The initial hopes for moderation from the Taliban have dissipated, replaced by a stark reality of repression and regression. Women and girls, once again, bear the brunt of their oppressive policies. Restrictive measures dictate their attire, limit their movement and confine them to the private sphere, stripping them of basic freedoms and fundamental rights.

Under Taliban rule, dissenters face an era of heightened fear and persecution. Journalists, activists and former security personnel endure arbitrary arrests, torture and even extrajudicial execution. This systematic and discriminatory targeting constitutes a blatant violation of international law and raises serious concerns about the Taliban’s disregard for human dignity and equality.

The economic situation in Afghanistan under Taliban rule is equally alarming. Their isolationist policies and strict restrictions have severely hampered economic growth. International sanctions, coupled with the withdrawal of foreign aid, have exacerbated the situation, leading to a severe shortage of essential goods and services. The private sector, already fragile, struggles to survive amidst limited trade opportunities and widespread corruption within the public sector.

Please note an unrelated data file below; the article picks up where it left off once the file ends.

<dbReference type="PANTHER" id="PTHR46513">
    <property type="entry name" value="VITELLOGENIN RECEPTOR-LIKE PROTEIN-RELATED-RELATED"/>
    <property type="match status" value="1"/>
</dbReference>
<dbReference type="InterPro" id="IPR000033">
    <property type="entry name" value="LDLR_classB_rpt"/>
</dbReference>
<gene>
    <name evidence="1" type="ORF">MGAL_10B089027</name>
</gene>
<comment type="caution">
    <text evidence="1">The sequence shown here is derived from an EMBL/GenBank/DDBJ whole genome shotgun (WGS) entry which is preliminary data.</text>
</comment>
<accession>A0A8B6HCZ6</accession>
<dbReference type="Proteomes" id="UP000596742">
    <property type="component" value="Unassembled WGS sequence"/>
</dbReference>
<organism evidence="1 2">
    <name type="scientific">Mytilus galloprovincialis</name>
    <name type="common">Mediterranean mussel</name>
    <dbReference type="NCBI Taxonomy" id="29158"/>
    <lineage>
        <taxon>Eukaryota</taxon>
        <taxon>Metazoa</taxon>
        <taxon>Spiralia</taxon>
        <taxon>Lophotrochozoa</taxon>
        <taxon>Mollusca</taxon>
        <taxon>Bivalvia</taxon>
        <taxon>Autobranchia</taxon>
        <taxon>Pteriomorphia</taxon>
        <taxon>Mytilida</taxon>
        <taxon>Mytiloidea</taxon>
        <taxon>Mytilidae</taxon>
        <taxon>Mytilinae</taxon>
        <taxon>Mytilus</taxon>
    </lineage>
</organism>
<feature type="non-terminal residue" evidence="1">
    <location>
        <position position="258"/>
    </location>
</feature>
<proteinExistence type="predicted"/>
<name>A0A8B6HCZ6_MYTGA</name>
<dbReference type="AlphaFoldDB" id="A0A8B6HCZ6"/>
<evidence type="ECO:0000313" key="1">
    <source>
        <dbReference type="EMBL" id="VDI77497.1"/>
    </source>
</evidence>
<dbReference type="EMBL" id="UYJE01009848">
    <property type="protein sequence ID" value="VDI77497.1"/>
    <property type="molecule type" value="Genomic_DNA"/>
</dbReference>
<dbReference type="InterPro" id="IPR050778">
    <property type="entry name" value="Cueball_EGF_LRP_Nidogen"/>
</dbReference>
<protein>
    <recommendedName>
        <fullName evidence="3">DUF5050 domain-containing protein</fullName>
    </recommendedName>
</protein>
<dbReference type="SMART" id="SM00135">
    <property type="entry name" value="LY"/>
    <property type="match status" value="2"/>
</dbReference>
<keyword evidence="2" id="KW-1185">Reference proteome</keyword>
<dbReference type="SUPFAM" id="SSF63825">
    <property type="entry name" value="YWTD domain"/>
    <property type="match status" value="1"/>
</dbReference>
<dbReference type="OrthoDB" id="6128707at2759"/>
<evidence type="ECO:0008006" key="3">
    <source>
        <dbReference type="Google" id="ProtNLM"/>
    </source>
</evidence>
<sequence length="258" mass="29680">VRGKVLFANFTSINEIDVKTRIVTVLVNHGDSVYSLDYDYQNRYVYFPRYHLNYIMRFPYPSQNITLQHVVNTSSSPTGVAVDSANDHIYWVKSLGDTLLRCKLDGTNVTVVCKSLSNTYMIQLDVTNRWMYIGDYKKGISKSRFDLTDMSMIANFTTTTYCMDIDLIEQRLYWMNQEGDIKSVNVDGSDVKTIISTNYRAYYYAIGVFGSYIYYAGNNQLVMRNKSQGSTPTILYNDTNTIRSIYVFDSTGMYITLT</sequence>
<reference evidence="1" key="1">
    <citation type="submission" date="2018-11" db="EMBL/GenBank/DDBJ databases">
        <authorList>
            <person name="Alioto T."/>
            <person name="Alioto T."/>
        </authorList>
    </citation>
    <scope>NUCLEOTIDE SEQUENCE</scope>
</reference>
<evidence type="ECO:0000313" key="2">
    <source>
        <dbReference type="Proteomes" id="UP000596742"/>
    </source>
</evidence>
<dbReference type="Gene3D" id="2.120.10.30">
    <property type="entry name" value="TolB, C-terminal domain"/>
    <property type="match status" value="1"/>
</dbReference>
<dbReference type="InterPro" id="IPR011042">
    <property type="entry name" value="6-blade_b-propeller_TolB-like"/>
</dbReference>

The Taliban’s self-proclaimed war on corruption appears hollow, as reports of nepotism, extortion and misappropriation of public funds continue to surface.This, coupled with the opaque nature of their mining practices has resulted in the deterioration of vital infrastructure, hindering economic development and further marginalizing vulnerable populations.

Perhaps most concerning is the Taliban’s apparent tolerance, if not tacit support, for international terrorist groups like al-Qaeda. Despite initial assurances of cracking down on such organizations, they have failed to suppress their activities within Afghanistan’s territory. This inaction, coupled with the reported presence of high-profile jihadists, fuels fears that Afghanistan could once again become a haven for extremism. The recent killing of al-Qaeda leader Ayman al-Zawahiri by a US airstrike in Kabul serves as a stark reminder of this alarming reality.

An authority in exile: an answer to the deteriorating conditions in Afghanistan